Freedom untrammelled is our reward if we could practise this technique of meditation. We would be the possessors of all these treasures, the nectars and the trees exuding ambrosia, and the oceans of nectar, etc., referred to here. All these would be our possessions and we would be rejoicing in these experiences and be one with them provided that—a great condition is here—we are able to withdraw our senses and mind and centre our consciousness in that which we call Brahman. Then we are free and this freedom is what we call moksha, Liberation.

Section 6: Course After Death

In connection with a description of the passage of the soul after the death of the body, we are introduced into a new subject, that of the existence of certain psychic nerve currents inside us, known as the nadis. There are certain nadis in our bodies which exist very subtly in the astral layer of our personality and control not only the entire physiological system but also our minds and breathing process—the entire personality. Those who are versed in the science of hatha-yoga will know very well the importance of these nadis.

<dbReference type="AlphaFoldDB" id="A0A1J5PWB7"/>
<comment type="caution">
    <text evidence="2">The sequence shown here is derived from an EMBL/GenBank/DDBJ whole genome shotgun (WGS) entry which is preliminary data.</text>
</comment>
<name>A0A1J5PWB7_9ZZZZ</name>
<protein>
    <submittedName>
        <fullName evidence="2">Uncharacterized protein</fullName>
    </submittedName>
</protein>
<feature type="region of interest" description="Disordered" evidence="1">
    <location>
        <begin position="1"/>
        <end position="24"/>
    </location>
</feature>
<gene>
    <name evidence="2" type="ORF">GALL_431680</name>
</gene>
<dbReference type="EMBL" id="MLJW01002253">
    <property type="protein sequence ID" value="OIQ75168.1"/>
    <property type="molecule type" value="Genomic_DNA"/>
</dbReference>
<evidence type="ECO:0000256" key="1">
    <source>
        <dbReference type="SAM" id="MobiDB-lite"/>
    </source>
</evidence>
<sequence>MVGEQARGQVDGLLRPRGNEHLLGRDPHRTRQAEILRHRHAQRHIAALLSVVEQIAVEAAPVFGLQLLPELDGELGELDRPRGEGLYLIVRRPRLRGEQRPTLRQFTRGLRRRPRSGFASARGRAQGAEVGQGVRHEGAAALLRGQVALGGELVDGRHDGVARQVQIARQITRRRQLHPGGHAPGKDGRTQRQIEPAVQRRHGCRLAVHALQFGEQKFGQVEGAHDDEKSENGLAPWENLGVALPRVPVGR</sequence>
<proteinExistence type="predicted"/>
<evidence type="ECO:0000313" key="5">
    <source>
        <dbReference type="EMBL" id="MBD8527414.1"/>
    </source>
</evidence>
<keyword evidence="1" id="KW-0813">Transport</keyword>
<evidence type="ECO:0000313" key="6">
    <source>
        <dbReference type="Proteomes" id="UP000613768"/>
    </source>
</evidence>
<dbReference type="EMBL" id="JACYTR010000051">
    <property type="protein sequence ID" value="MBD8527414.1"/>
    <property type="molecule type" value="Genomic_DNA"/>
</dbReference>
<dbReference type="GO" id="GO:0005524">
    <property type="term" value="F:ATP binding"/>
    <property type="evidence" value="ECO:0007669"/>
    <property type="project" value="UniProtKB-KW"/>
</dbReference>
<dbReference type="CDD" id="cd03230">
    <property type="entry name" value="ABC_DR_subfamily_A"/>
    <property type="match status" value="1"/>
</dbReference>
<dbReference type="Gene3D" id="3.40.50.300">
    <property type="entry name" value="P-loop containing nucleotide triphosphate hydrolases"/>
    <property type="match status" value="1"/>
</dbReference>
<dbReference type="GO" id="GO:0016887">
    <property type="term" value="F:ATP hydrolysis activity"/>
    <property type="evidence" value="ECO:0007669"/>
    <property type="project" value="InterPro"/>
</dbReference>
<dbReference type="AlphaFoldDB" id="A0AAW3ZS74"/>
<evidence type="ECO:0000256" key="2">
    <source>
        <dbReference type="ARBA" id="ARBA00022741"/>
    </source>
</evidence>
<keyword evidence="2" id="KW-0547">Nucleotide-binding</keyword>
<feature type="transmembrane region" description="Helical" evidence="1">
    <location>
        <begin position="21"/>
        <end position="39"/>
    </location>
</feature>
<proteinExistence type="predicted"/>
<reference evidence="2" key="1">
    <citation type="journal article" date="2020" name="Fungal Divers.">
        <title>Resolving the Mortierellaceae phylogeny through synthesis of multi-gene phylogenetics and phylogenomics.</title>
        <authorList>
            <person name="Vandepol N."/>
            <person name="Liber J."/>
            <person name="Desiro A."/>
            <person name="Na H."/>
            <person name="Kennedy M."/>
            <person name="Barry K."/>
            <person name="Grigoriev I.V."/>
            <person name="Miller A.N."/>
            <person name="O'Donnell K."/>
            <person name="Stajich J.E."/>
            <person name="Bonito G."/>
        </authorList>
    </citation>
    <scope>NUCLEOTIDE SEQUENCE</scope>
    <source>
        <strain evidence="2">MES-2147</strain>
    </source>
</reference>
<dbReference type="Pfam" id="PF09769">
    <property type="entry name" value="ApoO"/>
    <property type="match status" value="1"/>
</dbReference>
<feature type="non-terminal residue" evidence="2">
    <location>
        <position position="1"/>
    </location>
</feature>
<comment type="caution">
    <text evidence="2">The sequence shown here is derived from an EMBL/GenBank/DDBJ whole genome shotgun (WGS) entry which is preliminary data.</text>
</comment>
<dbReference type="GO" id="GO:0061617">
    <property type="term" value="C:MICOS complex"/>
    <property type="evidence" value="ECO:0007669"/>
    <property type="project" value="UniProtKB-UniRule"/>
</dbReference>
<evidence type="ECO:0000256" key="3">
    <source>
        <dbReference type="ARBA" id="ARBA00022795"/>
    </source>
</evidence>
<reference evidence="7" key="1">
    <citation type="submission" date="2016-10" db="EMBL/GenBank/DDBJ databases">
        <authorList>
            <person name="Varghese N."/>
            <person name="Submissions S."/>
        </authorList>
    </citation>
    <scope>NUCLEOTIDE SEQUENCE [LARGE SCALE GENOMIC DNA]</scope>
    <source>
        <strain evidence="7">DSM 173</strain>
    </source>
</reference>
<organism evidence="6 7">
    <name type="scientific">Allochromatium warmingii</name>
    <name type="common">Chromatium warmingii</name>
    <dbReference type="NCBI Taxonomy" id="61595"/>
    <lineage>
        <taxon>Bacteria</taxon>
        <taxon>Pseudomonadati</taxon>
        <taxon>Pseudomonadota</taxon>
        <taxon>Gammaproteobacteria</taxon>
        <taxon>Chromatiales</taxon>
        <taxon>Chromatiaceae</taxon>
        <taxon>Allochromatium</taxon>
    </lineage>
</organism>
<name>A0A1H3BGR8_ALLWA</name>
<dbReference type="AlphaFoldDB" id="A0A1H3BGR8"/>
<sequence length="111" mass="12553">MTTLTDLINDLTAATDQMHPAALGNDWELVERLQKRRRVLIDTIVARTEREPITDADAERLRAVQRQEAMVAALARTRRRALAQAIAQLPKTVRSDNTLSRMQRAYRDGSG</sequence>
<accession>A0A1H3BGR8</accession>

1. Atha ya eta hrdayasya nadyastah pingalasyanimnas-tisthanti, suklasya nilasya pitasya lohitasyeti. asau va adityah pingalah esa suklah, esa nilah, esa pitah, esa lohitah.

These nerve currents are supposed to be filled with certain subtle juices which are referred to here as animna, very subtle exudation which controls the humours of the body. The point that the Upanishad makes out particularly here is that there is a tremendous connection between the sun and these nerves.

It is not that the sun is spatially very far from us. We have a false notion that the stars in the heaven and the sun in the sky are very far and that they have no connection at all with us here on earth. This intervening space which is the apparent cause for this seeming disconnection is not empty. It is a vital fluid. The ordinary physical notion of the commonplace astronomers that space is not organically connected with the individual has to be given up. In fact, higher aspects of astronomy going into the realm of astrology will tell us that space is not a disconnecting element. If it is, there would be no influence of the planets upon us. They exert a tremendous influence, not merely in a mechanical manner as the law of gravitation does, but in a very, very living and organic manner.